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The data made available by this experiment add two points to the information obtained by previous studies on eccentric vision and lateral masking. First, they demonstrate a clear effect of target-mask similarity on visual gap-resolution in eccentric vision: increasing target-mask similarity systematically decreases resolution performance. Second, spatial(More)
A recently emerging view sees language understanding as closely linked to sensory and motor processes. The present study investigates this issue by examining the influence of processing action verbs and concrete nouns on the execution of a reaching movement. Fine-grained analyses of movement kinematics revealed that relative to nouns, processing action(More)
The sensitivity of the left ventral occipito-temporal (vOT) cortex to visual word processing has triggered a considerable debate about the role of this region in reading. One popular view is that the left vOT underlies the perceptual expertise needed for rapid skilled reading. Because skilled reading breaks down when words are presented in a visually(More)
The present work aims at demonstrating that visual training associated with the act of reading modifies the way we perceive printed words. As reading does not train all parts of the retina in the same way but favors regions on the side in the direction of scanning, visual word recognition should be better at retinal locations that are frequently used during(More)
Recent studies have demonstrated that processing of action words recruits cortical motor regions that are also involved in the planning and execution of the actions words refer to. The functional role of these regions in word understanding remains, however, to be clarified. The present study investigates this issue by examining the impact of Parkinson's(More)
The brain areas involved in visual word processing rapidly become lateralized to the left cerebral hemisphere. It is often assumed this is because, in the vast majority of people, cortical structures underlying language production are lateralized to the left hemisphere. An alternative hypothesis, however, might be that the early stages of visual word(More)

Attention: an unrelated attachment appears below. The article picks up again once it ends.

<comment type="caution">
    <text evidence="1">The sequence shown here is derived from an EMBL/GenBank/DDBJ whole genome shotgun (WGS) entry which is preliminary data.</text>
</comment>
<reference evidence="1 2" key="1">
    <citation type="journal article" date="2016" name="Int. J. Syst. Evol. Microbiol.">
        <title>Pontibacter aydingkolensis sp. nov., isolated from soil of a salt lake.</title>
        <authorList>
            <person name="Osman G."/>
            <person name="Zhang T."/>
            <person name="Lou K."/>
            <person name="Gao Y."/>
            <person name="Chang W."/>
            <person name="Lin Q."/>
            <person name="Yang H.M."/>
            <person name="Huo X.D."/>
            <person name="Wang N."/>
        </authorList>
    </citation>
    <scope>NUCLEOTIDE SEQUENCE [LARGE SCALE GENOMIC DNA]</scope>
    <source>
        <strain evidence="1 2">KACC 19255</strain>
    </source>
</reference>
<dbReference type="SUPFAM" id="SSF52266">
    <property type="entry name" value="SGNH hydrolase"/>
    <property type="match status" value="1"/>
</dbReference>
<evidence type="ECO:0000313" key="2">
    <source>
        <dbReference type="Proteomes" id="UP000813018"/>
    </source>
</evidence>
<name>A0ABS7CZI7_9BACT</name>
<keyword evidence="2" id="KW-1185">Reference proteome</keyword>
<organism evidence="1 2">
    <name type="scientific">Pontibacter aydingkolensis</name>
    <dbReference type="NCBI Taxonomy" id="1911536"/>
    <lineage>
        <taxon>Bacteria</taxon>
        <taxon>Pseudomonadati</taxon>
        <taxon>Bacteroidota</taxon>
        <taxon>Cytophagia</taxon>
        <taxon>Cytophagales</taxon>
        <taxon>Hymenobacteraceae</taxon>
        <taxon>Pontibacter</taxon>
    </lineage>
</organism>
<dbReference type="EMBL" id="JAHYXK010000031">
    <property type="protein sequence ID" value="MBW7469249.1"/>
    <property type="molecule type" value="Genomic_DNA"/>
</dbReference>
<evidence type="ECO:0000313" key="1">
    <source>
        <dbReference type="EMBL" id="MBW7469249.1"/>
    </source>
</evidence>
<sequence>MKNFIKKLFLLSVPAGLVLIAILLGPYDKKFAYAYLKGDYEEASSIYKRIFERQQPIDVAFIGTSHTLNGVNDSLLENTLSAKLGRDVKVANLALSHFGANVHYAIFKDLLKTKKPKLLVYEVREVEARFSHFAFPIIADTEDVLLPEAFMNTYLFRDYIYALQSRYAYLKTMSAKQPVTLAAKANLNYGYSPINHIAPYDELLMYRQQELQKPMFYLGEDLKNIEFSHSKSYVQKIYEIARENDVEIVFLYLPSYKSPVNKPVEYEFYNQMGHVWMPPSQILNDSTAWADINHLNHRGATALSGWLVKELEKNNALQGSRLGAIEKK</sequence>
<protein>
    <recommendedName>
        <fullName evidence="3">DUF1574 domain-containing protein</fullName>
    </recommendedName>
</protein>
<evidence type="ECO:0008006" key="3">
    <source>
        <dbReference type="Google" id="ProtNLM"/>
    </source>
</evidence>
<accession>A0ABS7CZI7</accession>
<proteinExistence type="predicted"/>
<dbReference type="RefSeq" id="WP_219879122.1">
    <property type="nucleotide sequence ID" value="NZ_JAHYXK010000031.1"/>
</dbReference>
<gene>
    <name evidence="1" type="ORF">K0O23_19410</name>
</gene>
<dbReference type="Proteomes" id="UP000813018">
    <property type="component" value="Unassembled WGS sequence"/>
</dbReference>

Recent evidence has shown that processing action-related language and motor action share common neural representations to a point that the two processes can interfere when performed concurrently. To support the assumption that language-induced motor activity contributes to action word understanding, the present study aimed at ruling out that this activity(More)
It has repeatedly been shown that the time and accuracy of recognizing a word depend strongly on where in the word the eye is fixating. Word-recognition performance is maximal when the eye fixates a region near the word's center, and decreases to both sides of this "optimal viewing position." The reason for this phenomenon is assumed to be the strong(More)
The present study examines the landing-site distributions of the eyes during natural reading of Japanese script: a script that mixes three different writing systems (Kanji, Hiragana, and Katakana) and that misses regular spacing between words. The results show a clear preference of the eyes to land at the beginning rather than the center of the word. In(More)
Most classical models of visual word recognition are based on sequentially organized levels of representation and involve feedback mechanisms to various extents. In this study, we aim at clarifying which of the early processing stages of visual word recognition are modulated by top-down lexical effects. We studied the identification of letters embedded in(More)